About a month or so before Moxie, I took a walk up the big Maple Street hill and down to my Surprise Garden. I usually plant annuals in the spring tulip portion of the garden. But this year was different and I kept thinking “I’ll get up there with some marigolds one of these days.” It’s not that I was procrastinating; I had compartmentalized the task for another day because it wasn’t urgent.
I was surprised to see a bunch of green things growing. Excuse my French, but the friggen’ Calendula was coming up like nobody’s business. I breathed a sigh of relief, knowing these annuals as I do. They are prolific volunteers.
Are you familiar with volunteer flowers?
Certain annuals are what they call “self-seeding.” Their flowers bloom, die back, and then the seeds fall to the ground. Sometimes, they survive over winter. In the spring, these survivors grow back.
Jesus told a parable about seeds falling on good ground, the Parable of the Sower.
In the days leading up to The Moxie Festival, when I was close to losing my BLEEP and I got in a big fight with Faye the Barber about the gardens at the Gazebo, I drove by the Surprise Garden. Would you look at those volunteers?
Like the men and women who show up to volunteer at Mark Stevens’ Moxie Car Show every year, or his Moxie 5k. Then there’s Gina Mason’s parade crew. And a big shout out to all my small town neighbors who put their lawn chairs on the parade route early and often; who clap and wave as the parade goes by. Oh, and don’t forget the financial sponsors. These are the people who actually write checks to fund the festival. We couldn’t do it without them.
Every year, they show up and it’s good to know we can count on all of them.
Last night I went to Yarmouth to hear my brother give a talk about town team baseball. A few of the former “Yarmouth Townies” are going to be in the parade, just like the year some of the Roberts 88’ers were in the Moxie Parade. The little Cumberland County town is proud of their Clam Festival and it’s kind of a joke in Yarmouth to see who will put their chairs out on the parade route first. As I drove down West Elm Street and past the high school last night, what I felt was town pride. The town was buzzing with it. Why not? Yarmouth is celebrating their 50th Clam Festival, beginning today.
You know, living in a small town isn’t always perfect. You can feel it in the weeks leading up to The Moxie Festival. Stress builds and there’s a lot to do; there are never enough people to do everything that needs to be done. There’s always a lot of gossip. And rumors that aren’t true. It’s easy for anyone to lose their BLEEP.
But you know what?
I was looking at some of the 2010 Census data about Yarmouth and Lisbon. Population-wise, Lisbon is a little bigger than Yarmouth, by about 660 residents. But did you know that the per capita income of residents of Yarmouth is about twice that of Lisbon? I’m not saying it’s all about the money. In fact, I’m not saying that at all. I guess what I’m saying is that given all the circumstances, our little town does a pretty damn good job of putting on a distinctively different festival that welcomes up to 50,000 people over three days.
We’ve got Moxie.
And y’all should be proud of that the next time you drag your lawn chair down to the parade route.
I know, sometimes when we’re living in the middle of it we don’t have perspective and we can’t see what it looks like from the outside. I’m guilty of that kind of myopia, too. But I talk to people who come here from other places and I ask them hard questions, like “why did you drive here from Vermont (or Pennsylvania, or Aroostook County)?” And almost everyone I talk to says “I just like the small town feel in your town.”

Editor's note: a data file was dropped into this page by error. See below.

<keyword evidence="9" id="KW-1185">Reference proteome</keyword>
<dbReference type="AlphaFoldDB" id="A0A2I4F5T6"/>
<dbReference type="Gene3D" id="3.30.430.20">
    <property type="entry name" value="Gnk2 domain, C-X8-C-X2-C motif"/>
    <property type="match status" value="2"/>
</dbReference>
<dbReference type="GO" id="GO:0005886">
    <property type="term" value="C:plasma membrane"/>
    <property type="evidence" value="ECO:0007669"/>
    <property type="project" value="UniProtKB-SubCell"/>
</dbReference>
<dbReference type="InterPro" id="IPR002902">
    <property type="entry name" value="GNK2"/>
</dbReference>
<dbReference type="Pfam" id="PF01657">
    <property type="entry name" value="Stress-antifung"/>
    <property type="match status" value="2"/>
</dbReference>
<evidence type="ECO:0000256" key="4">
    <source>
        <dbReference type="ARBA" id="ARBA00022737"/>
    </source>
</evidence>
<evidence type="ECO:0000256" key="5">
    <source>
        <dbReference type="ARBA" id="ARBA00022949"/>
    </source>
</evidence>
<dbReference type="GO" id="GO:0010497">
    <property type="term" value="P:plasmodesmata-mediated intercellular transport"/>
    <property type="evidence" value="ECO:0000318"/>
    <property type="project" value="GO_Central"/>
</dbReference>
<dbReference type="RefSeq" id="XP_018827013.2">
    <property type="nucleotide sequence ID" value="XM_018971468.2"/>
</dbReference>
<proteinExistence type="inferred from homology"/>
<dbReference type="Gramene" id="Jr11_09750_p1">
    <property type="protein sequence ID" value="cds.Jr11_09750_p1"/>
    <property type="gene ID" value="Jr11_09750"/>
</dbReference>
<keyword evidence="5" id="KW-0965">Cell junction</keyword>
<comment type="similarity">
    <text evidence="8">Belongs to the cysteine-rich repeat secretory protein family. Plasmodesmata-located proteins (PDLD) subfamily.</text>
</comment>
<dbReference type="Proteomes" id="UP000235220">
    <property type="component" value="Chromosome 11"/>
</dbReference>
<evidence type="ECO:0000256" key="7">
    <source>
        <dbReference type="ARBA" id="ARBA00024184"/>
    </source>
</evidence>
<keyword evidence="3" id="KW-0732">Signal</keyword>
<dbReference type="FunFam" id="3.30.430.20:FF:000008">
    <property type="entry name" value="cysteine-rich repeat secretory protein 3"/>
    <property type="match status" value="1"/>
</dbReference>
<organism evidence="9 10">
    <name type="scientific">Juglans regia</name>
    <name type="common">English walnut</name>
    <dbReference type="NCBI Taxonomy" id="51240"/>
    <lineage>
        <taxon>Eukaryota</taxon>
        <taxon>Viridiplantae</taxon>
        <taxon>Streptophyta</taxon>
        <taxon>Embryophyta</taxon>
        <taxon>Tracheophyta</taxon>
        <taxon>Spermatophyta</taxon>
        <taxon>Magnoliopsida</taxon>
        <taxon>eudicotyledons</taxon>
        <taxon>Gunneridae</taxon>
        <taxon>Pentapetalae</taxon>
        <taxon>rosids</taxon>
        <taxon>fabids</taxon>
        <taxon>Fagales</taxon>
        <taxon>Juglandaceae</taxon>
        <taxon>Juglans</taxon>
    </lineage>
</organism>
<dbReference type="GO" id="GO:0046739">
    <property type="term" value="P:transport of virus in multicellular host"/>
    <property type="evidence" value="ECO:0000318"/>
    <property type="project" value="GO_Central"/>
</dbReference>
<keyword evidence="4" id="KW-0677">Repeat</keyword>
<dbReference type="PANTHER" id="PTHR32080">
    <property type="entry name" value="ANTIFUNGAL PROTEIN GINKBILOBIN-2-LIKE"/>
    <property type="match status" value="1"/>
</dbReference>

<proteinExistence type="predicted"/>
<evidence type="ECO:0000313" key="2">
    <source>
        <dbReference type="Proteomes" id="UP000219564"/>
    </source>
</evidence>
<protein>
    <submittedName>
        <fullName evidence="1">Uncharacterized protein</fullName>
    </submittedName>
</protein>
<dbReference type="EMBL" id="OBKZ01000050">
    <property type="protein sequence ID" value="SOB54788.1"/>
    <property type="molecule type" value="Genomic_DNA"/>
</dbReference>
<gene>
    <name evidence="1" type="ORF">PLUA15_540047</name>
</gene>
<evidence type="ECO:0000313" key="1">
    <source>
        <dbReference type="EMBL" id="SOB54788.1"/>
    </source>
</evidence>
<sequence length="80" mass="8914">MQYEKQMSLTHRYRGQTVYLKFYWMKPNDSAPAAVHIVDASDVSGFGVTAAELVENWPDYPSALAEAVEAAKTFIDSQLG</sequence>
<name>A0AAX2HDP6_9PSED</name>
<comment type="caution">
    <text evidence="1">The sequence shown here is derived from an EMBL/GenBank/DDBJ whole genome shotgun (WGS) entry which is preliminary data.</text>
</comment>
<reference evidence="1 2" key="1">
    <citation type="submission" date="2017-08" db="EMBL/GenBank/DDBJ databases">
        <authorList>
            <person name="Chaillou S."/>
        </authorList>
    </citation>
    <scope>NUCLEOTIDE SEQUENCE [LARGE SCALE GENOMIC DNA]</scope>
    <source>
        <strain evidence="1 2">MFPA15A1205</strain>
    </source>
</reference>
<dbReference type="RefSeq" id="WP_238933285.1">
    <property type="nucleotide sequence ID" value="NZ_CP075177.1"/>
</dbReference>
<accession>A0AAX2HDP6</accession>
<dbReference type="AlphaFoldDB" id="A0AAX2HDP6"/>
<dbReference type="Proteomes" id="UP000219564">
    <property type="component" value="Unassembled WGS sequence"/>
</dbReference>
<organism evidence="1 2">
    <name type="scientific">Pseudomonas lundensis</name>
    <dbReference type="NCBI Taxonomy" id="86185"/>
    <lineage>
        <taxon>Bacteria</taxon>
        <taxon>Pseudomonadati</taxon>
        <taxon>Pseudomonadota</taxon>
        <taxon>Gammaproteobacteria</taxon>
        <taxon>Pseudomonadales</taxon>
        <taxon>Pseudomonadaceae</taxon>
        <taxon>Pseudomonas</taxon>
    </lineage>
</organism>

Well, when someone tells me that, my heart does swell up with pride and I have to wipe a little tear from the corner of my eye. Because that’s what I love about our town too…and that’s why I moved home.
But I’ve gotten distracted from my premise, haven’t I? I was talking about volunteers and showing up. Yup, we can always use a few more volunteers who show up or who write checks. Think about it for next year. You’ve got time, 359 days, more or less.
It’s Friday and it’s a beautiful day here in Maine. Some of you had better be on your way to Reid State Park or Popham Beach. But before you leave, pencil these dates down on your calendar:
July 8 – 10, 2016
Those are next year’s Moxie Festival dates. We’ve already started planning and despite what I might have said during my fight with Faye, I’m not giving up on the festival. It was the heat of the moment, and all that. No friggen’ way I’m giving up the Moxie Festival.
I love this town too much. And you should too!
I’m with you Julie Ann! I love our town and can’t wait for next year’s Moxie! By the way…I remember those old town ball clubs. I’m an 88’er for life.
So good to see you at the Moxie 5k, Bob. Your grandson was outstanding in his Moxie Munchkin run! ❤
Well good, my threats to you when you said you were “retiring” from Moxie paid off!
Yes, my majorette friend! Your threats worked. Moxie on!
JAB, I’m glad you’re planning to keep showing up for Moxie. As I mentioned during my “Talk of the Townies” at the Yarmouth HIstory Center, towns like Lisbon need to find their way back to the spirit of volunteering that was prevalent 50+ years ago if small communities are going to make it. Obviously, there’s a strong core group. There just needs to be a few more people showing up, doing one thing that they’re good at, or willing to do.
It’s great how so many small towns keep the summer festival tradition alive. And each festival is different. I’m glad to be part of The Moxie Festival, Maine’s “distinctively different” summer festival.
Thankful for you Julie-Ann! Happy Thanksgiving!
I feel the same way about you, Mark! Happy Thanksgiving!!